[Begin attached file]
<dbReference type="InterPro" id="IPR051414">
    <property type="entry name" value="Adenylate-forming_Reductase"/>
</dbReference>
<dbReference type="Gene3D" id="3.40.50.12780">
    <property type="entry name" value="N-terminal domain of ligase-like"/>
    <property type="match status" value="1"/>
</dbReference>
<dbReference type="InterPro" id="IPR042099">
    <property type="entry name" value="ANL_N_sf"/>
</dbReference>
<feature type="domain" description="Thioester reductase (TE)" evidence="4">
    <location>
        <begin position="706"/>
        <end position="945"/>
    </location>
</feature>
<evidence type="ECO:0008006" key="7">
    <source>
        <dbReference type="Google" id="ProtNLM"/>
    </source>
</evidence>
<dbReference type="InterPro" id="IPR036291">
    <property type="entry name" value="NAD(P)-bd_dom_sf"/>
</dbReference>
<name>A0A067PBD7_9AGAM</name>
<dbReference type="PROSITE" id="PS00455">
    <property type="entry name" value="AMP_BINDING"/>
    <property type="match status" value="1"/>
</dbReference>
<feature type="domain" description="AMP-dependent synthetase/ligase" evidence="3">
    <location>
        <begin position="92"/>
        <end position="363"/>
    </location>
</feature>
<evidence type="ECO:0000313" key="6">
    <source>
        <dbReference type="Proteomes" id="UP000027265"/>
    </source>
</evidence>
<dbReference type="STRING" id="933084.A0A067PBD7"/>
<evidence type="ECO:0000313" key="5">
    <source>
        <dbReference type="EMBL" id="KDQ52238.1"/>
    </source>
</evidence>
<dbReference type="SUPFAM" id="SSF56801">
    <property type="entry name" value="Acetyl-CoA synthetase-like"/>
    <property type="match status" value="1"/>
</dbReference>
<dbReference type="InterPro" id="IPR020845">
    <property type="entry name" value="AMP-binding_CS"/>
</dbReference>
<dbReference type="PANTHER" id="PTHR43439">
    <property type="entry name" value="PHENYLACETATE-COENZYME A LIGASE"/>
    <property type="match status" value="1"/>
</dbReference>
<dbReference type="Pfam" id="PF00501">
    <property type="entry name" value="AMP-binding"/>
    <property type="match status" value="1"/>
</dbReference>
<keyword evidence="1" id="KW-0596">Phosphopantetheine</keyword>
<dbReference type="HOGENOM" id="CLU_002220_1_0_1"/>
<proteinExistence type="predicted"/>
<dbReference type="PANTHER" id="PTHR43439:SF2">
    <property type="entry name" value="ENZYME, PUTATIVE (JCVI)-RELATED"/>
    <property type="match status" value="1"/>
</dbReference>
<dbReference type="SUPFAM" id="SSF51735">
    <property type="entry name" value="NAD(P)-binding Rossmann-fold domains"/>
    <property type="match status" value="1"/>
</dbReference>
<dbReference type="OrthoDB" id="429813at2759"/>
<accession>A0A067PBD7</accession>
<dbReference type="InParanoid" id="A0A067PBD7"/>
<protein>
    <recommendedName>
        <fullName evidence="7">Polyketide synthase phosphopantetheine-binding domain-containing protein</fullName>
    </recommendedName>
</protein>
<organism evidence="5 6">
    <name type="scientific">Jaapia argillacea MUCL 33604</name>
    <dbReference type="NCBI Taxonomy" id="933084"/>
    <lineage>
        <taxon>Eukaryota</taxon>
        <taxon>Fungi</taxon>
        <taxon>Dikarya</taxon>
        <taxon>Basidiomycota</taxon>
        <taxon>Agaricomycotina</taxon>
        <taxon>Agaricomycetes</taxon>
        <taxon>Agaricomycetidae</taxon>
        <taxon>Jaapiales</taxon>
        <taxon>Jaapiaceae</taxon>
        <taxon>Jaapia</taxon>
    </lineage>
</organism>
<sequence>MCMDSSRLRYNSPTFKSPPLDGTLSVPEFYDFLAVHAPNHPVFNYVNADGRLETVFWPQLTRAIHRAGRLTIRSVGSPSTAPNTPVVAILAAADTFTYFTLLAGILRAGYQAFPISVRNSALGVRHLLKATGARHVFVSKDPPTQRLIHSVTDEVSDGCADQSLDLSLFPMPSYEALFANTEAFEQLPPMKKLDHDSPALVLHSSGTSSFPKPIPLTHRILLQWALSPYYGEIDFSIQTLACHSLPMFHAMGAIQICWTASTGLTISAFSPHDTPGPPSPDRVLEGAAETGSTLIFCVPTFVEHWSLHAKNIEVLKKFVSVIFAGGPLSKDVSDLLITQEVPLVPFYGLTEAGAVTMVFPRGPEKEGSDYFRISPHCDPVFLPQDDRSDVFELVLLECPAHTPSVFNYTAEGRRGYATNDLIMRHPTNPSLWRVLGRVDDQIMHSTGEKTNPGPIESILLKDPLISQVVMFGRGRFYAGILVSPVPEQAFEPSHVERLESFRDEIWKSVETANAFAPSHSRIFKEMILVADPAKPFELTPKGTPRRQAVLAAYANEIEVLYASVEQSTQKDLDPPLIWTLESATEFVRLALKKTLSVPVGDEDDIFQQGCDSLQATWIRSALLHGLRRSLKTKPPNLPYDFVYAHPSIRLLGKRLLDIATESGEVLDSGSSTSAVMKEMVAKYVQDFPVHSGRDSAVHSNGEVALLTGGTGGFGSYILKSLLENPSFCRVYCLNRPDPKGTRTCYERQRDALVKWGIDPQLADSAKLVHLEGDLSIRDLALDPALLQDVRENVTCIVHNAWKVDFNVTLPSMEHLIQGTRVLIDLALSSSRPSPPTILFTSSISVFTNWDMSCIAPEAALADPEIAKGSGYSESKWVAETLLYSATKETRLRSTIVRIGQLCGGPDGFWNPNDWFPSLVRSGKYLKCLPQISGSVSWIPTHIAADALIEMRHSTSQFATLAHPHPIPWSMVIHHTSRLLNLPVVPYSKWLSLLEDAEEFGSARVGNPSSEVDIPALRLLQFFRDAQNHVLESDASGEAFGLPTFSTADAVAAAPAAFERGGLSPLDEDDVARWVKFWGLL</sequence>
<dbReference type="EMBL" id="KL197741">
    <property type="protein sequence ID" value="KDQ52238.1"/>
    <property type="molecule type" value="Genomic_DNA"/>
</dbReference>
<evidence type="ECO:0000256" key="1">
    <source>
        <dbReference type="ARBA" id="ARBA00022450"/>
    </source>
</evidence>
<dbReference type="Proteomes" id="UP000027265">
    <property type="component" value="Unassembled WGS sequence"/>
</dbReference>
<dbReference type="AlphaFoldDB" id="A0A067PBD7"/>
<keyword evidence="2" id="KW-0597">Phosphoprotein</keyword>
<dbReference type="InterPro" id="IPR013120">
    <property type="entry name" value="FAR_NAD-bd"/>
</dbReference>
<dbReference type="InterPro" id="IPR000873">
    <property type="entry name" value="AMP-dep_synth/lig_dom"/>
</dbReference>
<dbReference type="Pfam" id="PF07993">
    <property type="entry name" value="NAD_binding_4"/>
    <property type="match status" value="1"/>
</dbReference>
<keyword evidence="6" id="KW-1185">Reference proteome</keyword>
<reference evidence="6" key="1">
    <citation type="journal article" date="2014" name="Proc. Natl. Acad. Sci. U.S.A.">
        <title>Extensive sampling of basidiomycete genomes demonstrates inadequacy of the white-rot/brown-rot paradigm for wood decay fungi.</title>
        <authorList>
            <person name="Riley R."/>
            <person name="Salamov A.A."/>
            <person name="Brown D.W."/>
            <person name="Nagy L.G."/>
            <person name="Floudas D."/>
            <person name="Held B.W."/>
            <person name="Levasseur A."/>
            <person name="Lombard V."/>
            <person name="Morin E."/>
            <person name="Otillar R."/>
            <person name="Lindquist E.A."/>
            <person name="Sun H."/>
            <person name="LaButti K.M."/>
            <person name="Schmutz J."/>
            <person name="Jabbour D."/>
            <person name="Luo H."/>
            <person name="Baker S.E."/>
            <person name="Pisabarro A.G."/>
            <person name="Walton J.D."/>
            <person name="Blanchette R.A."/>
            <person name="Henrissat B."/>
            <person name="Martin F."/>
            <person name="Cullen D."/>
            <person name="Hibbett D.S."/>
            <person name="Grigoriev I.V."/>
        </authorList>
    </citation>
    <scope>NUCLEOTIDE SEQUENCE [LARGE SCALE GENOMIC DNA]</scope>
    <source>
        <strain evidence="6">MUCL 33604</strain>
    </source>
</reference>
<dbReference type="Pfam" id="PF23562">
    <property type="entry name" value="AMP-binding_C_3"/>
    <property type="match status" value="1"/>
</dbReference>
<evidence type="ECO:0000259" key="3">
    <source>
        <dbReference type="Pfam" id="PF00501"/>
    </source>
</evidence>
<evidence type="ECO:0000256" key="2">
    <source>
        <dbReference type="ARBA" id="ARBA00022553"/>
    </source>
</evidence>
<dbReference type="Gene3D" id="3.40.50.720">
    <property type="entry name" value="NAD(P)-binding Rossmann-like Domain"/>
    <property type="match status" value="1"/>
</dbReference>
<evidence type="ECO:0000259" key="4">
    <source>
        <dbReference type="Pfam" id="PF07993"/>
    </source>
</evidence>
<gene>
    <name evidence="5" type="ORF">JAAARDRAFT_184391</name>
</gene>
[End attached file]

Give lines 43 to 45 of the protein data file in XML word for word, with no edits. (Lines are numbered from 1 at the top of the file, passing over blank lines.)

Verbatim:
    <source>
        <dbReference type="EMBL" id="KDQ52238.1"/>
    </source>